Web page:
My impatience has been a red thread through many of my experiences, specifically in a space that is chock-full of opportunity, like our Corporate Responsibility work at MilliporeSigma. This experience started years ago with a novel product now known as Cyrene™. One of my team members did the legwork to identify a novel solution that could be a potential replacement for two challenging but ubiquitous solvents. While these solvents are extremely common, they’re under increasing scrutiny from organizations like Registration, Evaluation, Authorization and Restriction of Chemicals (REACH).
Sometimes ideas are hatched and shared in the most fortuitous places — and you don’t even know it. It all began when one of my team members and I were at our first Global Communicators Conference in Wiesbaden, Germany, following the acquisition of the company that we had been working for. It was an awe-inspiring experience, mainly because our new company — Merck KGaA, Darmstadt, Germany — was launching a completely new brand and this was one of the first internal events to showcase the new look, feel and messaging.
I spend a lot of my time thinking about corporate culture. Since we grew the life science business of Merck KGaA, Darmstadt, Germany in 2015, through the acquisition of Sigma-Aldrich, we’ve been navigating that interesting space of culture creation. You’ve got the established culture of the acquiring company and then you’ve got the established culture of the acquiree. How are those two things supposed to automatically mesh or even mesh after several years?
I recently had two pertinent reminders about my gut—and no I’m not talking about my microbiome, though this is an increasingly hot topic for us at the Life Science business of Merck KGaA, Darmstadt, Germanyi.
I often have a continual, inner dialogue with myself. This may be a side effect of being an only child and figuring out how to entertain myself, or a sign of something else. A lot of that dialogue comes from an attempt to be better in practice at reflection and learning lessons as they’re happening—allowing me to implement feedback in real-time.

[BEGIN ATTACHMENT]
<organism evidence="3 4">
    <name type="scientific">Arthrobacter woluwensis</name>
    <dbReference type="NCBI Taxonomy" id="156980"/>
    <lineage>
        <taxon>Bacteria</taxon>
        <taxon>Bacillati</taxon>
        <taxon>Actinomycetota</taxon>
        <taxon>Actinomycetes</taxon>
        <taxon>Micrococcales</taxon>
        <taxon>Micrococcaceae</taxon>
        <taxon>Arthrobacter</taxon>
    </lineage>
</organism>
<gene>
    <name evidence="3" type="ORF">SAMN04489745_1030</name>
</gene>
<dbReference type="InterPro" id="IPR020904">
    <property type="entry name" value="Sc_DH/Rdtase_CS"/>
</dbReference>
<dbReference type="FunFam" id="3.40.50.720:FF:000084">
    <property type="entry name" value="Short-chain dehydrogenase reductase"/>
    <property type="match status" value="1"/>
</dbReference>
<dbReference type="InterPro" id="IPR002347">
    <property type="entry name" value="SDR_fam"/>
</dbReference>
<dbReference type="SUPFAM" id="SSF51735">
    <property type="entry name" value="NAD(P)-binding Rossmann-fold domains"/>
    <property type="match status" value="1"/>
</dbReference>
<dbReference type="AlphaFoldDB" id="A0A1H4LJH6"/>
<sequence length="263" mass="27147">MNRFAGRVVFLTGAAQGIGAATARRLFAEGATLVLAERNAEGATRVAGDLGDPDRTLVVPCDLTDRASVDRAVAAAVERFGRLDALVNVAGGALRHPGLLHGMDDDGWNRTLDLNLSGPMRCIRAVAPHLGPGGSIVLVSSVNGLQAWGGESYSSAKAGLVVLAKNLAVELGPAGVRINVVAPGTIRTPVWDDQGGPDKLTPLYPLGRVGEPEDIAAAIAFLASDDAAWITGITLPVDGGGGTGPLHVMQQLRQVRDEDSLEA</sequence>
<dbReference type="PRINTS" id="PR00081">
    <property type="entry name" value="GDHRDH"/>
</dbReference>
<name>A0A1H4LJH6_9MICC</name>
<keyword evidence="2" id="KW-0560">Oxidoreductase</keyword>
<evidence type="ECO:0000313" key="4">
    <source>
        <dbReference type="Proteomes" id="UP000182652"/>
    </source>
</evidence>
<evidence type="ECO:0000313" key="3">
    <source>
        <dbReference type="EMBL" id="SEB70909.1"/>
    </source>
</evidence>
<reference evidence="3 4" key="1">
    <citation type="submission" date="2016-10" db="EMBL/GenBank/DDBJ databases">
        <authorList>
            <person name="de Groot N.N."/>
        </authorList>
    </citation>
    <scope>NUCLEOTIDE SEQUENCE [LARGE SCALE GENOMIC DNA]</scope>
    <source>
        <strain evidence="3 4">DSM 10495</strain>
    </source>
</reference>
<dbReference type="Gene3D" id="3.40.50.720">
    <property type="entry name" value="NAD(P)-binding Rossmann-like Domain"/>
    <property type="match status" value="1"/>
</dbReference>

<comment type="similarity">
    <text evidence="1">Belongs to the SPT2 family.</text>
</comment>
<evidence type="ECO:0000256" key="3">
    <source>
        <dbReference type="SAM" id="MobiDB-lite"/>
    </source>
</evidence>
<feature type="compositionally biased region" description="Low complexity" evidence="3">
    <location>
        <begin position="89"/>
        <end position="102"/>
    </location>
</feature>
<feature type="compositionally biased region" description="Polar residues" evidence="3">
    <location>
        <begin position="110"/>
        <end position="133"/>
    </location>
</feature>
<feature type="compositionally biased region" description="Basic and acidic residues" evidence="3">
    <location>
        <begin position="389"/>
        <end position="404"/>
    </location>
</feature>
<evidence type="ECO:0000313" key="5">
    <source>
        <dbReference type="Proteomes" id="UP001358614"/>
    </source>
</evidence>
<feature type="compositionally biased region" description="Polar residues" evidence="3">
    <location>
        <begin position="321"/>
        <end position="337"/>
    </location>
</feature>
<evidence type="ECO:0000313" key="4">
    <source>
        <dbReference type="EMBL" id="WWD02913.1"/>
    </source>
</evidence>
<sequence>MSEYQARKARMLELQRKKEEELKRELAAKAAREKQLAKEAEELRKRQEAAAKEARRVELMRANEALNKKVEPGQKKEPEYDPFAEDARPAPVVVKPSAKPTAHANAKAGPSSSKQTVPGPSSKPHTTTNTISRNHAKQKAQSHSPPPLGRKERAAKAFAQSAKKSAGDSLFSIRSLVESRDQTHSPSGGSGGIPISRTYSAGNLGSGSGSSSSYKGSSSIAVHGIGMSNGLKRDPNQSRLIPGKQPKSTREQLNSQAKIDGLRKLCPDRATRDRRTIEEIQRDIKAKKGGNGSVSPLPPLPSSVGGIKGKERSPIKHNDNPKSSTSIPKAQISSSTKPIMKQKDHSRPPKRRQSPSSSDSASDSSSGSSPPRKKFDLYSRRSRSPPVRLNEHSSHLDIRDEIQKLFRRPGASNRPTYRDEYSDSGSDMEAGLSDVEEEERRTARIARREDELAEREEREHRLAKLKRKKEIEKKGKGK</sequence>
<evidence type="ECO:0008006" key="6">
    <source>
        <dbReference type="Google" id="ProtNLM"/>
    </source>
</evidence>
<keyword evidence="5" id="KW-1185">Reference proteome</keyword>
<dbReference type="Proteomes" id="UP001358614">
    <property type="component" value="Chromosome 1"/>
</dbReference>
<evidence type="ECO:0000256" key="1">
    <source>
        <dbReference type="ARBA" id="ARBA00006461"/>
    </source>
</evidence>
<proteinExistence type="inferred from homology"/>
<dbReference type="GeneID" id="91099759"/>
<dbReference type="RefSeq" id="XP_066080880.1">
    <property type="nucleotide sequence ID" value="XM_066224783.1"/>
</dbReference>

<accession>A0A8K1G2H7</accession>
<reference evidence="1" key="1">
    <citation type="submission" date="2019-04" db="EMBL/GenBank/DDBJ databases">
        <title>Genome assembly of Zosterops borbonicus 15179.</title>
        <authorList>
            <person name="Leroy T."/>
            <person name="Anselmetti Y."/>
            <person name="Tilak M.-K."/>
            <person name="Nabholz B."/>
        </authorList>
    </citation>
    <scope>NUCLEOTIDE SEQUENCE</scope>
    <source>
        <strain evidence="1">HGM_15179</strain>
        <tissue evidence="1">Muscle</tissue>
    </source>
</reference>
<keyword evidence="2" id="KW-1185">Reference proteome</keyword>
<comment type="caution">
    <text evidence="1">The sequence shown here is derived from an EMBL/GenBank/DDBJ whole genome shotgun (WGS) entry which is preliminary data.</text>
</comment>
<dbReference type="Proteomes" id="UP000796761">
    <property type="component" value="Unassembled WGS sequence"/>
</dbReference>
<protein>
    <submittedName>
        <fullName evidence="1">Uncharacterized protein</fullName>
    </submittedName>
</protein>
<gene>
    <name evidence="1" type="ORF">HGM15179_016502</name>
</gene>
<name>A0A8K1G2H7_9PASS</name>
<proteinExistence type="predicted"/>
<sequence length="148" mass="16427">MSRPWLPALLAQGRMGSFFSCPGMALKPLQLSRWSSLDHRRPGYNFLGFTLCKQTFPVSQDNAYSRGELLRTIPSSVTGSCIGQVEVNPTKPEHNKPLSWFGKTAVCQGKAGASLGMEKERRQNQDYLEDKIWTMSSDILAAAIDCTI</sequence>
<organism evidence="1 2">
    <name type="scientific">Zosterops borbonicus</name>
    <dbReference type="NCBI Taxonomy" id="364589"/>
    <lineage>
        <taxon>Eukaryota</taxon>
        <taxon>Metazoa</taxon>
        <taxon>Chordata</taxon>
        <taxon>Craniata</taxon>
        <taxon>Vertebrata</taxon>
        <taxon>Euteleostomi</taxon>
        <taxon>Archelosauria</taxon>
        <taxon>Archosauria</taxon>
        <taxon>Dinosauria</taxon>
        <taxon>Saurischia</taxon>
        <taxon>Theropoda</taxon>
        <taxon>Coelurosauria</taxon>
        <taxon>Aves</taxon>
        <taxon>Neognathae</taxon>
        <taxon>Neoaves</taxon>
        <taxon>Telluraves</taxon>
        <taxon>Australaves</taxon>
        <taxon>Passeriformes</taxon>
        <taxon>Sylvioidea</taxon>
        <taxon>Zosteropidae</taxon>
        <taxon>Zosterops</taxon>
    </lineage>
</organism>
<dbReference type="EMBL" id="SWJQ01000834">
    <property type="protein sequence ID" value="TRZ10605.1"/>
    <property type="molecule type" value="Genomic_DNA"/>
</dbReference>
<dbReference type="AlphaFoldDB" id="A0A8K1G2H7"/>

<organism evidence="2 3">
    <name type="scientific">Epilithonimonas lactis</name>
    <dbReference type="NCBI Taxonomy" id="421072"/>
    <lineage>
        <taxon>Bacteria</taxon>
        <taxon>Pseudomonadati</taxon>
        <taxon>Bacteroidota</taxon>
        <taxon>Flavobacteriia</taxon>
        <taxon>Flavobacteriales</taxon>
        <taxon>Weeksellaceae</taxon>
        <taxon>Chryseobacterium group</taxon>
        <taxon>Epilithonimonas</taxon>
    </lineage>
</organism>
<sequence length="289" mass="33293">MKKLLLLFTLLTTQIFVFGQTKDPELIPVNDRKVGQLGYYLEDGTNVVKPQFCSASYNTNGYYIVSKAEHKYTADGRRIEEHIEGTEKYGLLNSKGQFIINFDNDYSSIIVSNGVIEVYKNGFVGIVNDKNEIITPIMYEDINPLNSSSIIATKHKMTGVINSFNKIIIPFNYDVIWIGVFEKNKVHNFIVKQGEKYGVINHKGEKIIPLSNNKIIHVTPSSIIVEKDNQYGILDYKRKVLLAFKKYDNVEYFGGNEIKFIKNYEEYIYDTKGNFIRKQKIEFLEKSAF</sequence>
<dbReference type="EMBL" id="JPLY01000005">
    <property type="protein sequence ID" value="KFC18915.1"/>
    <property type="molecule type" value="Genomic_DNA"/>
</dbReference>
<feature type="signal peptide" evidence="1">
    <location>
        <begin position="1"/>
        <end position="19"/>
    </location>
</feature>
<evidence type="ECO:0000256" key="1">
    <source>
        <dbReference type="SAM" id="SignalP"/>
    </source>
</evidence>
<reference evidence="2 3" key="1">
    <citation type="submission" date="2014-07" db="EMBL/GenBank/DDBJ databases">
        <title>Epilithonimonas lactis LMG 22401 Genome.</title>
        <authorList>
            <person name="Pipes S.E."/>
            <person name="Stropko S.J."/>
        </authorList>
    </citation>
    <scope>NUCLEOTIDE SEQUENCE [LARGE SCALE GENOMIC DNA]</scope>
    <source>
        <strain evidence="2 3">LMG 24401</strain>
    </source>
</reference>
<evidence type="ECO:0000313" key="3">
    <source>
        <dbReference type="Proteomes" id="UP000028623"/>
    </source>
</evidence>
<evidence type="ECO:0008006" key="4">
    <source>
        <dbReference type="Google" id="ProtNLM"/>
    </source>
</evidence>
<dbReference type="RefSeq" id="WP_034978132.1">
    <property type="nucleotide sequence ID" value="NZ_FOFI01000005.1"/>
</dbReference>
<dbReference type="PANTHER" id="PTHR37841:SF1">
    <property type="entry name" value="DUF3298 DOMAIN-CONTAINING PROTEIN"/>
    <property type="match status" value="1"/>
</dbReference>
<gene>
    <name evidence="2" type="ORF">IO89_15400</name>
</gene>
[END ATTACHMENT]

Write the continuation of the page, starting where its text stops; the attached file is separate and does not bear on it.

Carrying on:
Girlstart, a non-profit dedicated to increasing girls’ interest and engagement in STEM, recently held its 9th Annual Game Changers Luncheon.
During the event, MilliporeSigma was named the 2018 STEM Champion for its support of Girlstart and its national expansion into Houston, Boston and St. Louis through the availability of summer camps and after-school programs. MilliporeSigma employees helped shape the program topics and lessons.
I recently had the opportunity to talk about the strange trajectory and nature of my career, and how I went from point A to point L (we’ll save M-Z for when I hit retirement). Here’s the shorthand: I studied advertising at a leading school for the craft and ended up proofreading catalogs as my first job. Of course, I’m using a bit of hyperbole because that’s just the beginning of the story.
I recently had an unprecedented experience: I got to an airport early. Not “Jeffrey early” meaning the boarding announcement is beginning as I hit the gate, but “normal people early” — a la two hours early. This afforded a unique opportunity — I actually sat down and ate a meal rather than taking food and shoving it in my face while hot-stepping it to a departing plane.
With the successful launch of the SPARK Global Volunteer Program in 2016, MilliporeSigma, the life science business of Merck KGaA, Darmstadt, Germany, employees continue to SPARK curiosity around the world, giving back to the communities in which they live and work during 2018 quarterly dedicated SPARK weeks. In addition to SPARK events organized throughout the year, the dedicated SPARK weeks model brings employees together at specific and consistent points in time.
In the ’60s, Aretha Franklin created an anthem that still rings true today. She asked for something simple…respect. And just in case the receiver of that message didn’t get it, she spelled it out for them — literally. While respect isn’t my request today, it is for something in the same vein. Over the past few months, I’ve had several situations at work or in my personal life in which I’m left perplexed. Either I thought I knew what was going on or thought I was clear on what a frame was, but apparently not — so all I’m askin’ for is a little…clarity.